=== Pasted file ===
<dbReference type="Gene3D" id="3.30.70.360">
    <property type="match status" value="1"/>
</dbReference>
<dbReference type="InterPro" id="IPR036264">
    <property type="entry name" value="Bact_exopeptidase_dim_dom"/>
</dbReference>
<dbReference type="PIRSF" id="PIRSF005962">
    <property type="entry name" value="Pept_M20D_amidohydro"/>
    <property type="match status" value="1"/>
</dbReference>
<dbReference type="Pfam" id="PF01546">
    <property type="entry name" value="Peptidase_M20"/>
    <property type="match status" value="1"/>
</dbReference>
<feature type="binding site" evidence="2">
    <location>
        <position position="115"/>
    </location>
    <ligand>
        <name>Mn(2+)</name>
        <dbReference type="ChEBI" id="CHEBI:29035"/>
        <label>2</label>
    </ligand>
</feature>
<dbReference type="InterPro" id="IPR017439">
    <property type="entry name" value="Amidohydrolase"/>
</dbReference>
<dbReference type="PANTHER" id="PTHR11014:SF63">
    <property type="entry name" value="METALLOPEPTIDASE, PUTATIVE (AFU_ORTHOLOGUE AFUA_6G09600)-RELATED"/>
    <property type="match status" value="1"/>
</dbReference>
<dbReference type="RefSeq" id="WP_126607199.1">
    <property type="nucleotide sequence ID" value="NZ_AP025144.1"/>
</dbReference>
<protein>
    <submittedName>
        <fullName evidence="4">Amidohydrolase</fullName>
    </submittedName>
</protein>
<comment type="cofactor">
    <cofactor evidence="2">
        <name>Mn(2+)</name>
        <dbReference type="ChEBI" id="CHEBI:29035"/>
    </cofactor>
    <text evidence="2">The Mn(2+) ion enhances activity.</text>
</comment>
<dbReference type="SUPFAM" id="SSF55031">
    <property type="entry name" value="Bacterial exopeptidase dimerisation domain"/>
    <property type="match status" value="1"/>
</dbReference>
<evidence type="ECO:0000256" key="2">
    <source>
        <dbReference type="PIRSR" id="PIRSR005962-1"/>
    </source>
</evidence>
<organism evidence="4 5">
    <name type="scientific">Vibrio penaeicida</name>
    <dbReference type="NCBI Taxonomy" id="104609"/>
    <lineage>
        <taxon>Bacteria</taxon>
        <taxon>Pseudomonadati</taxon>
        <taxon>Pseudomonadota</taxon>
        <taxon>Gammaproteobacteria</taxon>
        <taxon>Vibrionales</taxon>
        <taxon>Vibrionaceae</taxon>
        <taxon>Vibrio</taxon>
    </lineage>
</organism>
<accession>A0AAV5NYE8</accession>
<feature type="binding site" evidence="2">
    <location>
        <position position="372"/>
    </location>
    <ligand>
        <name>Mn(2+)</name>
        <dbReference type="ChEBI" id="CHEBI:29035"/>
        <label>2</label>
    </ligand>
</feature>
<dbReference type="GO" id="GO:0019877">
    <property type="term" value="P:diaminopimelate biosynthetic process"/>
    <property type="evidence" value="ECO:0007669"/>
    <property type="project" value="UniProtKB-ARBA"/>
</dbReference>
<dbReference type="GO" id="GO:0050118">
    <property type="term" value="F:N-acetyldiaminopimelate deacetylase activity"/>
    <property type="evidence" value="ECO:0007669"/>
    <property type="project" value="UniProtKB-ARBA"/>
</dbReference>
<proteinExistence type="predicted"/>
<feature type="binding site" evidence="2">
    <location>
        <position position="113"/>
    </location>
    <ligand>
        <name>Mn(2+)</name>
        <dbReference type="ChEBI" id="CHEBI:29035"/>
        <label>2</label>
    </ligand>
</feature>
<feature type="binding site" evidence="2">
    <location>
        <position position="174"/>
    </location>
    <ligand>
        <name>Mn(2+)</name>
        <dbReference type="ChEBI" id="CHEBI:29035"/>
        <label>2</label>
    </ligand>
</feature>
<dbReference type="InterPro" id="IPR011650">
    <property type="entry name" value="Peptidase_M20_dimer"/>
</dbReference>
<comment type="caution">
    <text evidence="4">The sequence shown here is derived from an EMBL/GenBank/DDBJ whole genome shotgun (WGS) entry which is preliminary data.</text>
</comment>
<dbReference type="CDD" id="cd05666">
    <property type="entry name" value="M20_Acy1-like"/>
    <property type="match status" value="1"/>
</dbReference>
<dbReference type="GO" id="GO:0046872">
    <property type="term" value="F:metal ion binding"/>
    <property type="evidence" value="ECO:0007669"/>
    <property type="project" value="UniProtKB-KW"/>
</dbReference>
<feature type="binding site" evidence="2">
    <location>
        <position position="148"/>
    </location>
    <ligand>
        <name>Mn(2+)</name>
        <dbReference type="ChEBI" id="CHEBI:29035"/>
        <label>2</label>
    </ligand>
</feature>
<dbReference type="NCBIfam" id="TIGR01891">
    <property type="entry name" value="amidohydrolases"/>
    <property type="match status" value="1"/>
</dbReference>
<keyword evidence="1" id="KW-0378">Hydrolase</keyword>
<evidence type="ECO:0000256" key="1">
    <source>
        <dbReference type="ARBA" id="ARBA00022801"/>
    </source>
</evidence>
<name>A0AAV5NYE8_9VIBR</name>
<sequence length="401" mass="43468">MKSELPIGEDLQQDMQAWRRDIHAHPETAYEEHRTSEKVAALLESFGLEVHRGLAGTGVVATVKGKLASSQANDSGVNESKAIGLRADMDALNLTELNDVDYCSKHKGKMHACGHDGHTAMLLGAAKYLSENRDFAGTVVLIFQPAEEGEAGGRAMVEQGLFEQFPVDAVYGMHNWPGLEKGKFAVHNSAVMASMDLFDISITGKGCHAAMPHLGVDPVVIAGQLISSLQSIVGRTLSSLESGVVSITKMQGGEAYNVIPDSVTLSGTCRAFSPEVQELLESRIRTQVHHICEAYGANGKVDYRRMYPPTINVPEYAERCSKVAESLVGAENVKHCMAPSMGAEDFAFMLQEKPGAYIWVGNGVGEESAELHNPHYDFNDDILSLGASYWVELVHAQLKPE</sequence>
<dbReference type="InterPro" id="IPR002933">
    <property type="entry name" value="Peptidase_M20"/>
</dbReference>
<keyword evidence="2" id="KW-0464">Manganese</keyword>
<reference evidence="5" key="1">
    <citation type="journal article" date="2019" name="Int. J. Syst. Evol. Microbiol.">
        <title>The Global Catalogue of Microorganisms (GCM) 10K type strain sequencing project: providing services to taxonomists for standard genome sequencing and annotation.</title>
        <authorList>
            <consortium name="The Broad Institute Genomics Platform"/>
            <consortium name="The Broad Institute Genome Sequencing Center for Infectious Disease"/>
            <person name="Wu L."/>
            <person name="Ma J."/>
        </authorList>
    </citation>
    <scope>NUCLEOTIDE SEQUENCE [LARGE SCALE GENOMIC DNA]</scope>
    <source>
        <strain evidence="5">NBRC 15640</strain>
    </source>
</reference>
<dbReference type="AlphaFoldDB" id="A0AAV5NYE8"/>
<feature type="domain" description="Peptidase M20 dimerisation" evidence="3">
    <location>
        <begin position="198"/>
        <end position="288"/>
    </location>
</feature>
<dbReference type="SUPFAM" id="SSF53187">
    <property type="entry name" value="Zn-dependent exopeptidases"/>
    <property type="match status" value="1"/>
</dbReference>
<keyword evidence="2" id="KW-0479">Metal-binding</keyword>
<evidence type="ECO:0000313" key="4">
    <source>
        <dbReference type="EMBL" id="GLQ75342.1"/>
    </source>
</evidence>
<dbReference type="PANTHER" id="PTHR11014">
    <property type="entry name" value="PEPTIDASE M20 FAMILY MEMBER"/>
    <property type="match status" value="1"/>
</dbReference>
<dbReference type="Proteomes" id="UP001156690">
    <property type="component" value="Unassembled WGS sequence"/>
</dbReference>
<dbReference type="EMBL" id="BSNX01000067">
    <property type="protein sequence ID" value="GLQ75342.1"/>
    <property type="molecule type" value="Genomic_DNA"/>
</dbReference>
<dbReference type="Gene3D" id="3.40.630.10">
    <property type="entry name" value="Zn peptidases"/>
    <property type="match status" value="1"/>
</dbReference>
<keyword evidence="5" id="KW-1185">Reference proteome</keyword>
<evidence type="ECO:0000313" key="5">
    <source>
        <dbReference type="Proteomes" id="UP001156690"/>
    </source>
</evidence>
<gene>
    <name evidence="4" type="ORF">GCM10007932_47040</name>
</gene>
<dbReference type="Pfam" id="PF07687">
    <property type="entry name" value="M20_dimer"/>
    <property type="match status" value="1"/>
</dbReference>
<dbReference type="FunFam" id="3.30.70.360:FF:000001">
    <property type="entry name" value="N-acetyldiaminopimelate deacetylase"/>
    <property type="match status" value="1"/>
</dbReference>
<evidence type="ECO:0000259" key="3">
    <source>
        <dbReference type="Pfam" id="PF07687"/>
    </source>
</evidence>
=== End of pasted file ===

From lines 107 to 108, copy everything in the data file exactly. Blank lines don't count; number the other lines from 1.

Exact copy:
        <dbReference type="ChEBI" id="CHEBI:29035"/>
        <label>2</label>